What Technical Steps are taken by Mastering Engineers During the Audio Mastering Process?

Admin - January 25, 2022 4 Min. Read

Category: Mastering

What is actually done by the Audio mastering engineer?

It’s a tricky question since what is done during mastering varies a lot depending on the source material. Greg Calbi, one of the most revered mastering engineers often tells a story about a Bob Dylan master he delivered by doing absolutely nothing except a transfer: No equalization, no compression, no tricks, no level change …

This is a good example showing that what is done in mastering is mostly this: Only the bare necessary minimum to make the music shine and improve the source if and when possible. The mastering engineer is the first listener of your final product and because he has a fresh approach, a near perfect listening environment and trained ears and skills he is able to capture your music one last time in a final “Master file” making only what he believes are the necessary changes.

Here is a list of technical steps the audio engineer might take in order to create a high quality audio master:

Sound reduction, audio cleaning: While recording very often noise or artifacts are introduced on top of the music, it is even truer nowadays when a lot of artists and producers work in non-ideal recording environments like a home studio or bedroom. The mixing engineer is supposed to get rid of any noise, but often some type of noise is left so cleaning the audio track allows the music to come forward

Equalization: That’s probably the most critical part in mastering. The sound engineer will readjust the balance between frequencies in order to optimize the focus and power of your song. If the mix is too bass heavy the kick or bass might overpower the track and make the vocals small, if there is a harsh frequency in the high mids or highs the whole song will sound aggressive and people will turn it down.

After a producer or mix engineer has listened to a song hundreds of times they get used to the balance but can’t tell what can be improved anymore that’s why it’s time to send it to mastering. Equalization done at mastering are usually very subtle but again depending on the source sometimes they’re much more involved than you would expect! We use either direct equalization or MS equalization depending on the source.

Compression: The audio mastering engineer will use a compressor if he needs to control some dynamics of the track or if the mix has an element that is too prominent and wasn’t totally put under control by the mixing engineer. It can also be used to add a color to the mix even though mastering is supposed to be very transparent once in a while a mix might benefit from the warmth or tone added by a specific type of compressor. There are various types of compression that can be applied: direct compression, parallel compression, multistage compression, side chain compression, MS compression or multiband compression.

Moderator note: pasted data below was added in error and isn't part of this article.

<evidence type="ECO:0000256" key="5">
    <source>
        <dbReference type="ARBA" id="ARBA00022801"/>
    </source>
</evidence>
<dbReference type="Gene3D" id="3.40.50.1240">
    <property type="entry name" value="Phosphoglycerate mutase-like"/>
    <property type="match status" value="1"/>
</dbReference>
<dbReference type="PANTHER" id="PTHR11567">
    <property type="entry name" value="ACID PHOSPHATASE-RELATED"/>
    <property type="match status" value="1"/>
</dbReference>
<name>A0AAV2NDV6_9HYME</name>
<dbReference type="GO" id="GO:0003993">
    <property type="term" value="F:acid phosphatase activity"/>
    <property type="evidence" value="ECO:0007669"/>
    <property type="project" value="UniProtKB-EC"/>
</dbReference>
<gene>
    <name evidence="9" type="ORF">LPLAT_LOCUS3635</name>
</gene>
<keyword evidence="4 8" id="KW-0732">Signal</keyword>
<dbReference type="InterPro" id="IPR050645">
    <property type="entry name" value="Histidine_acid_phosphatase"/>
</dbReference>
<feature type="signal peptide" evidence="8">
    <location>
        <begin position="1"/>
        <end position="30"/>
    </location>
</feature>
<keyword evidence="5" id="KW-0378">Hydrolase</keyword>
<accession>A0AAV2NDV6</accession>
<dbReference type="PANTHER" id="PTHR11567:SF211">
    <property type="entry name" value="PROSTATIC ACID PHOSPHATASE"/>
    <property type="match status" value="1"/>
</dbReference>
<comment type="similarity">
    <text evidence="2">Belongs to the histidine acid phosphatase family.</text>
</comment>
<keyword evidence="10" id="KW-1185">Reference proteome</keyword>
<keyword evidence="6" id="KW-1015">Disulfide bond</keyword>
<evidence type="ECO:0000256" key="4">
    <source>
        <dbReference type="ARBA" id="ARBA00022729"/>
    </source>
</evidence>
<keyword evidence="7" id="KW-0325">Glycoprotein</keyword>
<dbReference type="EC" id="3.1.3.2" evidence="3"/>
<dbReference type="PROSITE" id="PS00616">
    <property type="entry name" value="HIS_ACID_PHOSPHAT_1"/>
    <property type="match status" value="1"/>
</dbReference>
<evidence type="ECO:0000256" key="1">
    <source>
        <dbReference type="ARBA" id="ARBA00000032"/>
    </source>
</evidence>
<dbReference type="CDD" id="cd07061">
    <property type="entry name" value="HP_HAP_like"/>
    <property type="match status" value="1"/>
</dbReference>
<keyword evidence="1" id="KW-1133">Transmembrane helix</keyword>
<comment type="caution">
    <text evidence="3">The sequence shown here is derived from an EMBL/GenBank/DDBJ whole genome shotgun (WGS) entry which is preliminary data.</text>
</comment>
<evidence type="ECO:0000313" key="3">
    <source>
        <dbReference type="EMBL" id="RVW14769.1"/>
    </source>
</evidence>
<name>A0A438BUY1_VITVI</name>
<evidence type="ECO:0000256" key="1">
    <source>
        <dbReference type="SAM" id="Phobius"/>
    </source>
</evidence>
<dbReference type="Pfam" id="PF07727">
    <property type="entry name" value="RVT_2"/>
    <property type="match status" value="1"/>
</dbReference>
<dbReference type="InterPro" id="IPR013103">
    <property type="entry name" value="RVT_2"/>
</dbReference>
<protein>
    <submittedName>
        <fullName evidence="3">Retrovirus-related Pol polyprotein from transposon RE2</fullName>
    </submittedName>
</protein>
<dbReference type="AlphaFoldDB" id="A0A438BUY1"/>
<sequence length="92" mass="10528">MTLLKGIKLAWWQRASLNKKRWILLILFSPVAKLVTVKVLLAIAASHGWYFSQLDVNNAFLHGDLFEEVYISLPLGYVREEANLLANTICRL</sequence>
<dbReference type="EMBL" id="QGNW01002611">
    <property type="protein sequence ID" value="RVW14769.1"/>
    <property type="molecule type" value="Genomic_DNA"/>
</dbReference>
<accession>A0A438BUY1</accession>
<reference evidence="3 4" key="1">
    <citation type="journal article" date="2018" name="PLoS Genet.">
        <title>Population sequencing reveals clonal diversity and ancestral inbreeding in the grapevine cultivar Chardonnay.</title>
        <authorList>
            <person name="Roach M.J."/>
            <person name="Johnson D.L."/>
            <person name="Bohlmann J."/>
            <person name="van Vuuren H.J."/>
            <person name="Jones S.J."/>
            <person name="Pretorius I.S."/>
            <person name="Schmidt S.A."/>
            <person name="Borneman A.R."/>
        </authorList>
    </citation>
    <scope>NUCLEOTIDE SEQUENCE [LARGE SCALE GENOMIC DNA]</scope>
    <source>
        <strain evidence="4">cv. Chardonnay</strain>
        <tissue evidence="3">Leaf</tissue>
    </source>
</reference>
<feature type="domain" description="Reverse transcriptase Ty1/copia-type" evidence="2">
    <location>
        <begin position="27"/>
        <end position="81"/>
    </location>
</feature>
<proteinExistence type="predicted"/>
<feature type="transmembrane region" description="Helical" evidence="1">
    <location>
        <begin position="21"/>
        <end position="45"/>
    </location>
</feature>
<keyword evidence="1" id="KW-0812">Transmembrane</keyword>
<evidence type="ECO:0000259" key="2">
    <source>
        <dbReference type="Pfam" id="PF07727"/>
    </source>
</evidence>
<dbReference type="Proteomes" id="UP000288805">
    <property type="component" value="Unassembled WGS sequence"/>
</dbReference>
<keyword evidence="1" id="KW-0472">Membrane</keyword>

De-essing: It’s a specific type of compression focusing on the “s” sound or the overall harshness of the high frequencies. This technique will be used if the vocals are too aggressive or if any instrument is being too harsh in the high register.

Stereo Image: if the Sound stage is too wide or too thin that can create problems in certain listening environments or on some speakers, also if your image is too wide maybe the vocals will sound a bit distant or thin. Getting the right stereo image is very important, and the mastering engineer will ensure both the depth and width of your song is right.

Reverb: It is extremely rare that we use reverb during mastering but on some occasions when the source sounds way too dry or a bit sterile bringing just a touch of reverb can bring it back to life. There are also techniques we can use to reduce the amount of reverb or room if that was too excessive

Saturation, distortion, and tape emulation: This is far from your guitar pedal board distortion but yes mastering engineers sometimes use just a touch of distortion or saturation to give your mix a bit of grit.

Limiting: Yes, another type of compression, the limiter is used to limit the ceiling of the music in order to avoid distortion when played back on consumer devices. Although it has become a very common tool some tracks actually don’t require any limiting.

The Audio mastering gear:

Audio mastering studios use gear that you usually don’t find anywhere else. Most of it is extremely expensive, some of it is customized, and it is often gear that is made for mastering purposes more than recording or mixing.

The Audio mastering room:

By far one of the most important tools is the room. A mastering room can cost anywhere from $100,000 to several Million dollars. To design a mastering room you need a dedicated space with specific dimensions and full acoustic treatment.

The Dash Mastering studio room was created with the help of a professional acoustician by first selecting the best possible dimensions. The room was built around the quality of sound it could produce, not the other way around.

Audio mastering studios use gear that you usually don’t find anywhere else. Most of it is extremely expensive, some of it is customized, and it is often gear that is made for mastering purposes more than recording or mixing.

It took 6 months to actually build the room down to 1/32 of an inch and maybe one week just to place the speakers in the optimal position.

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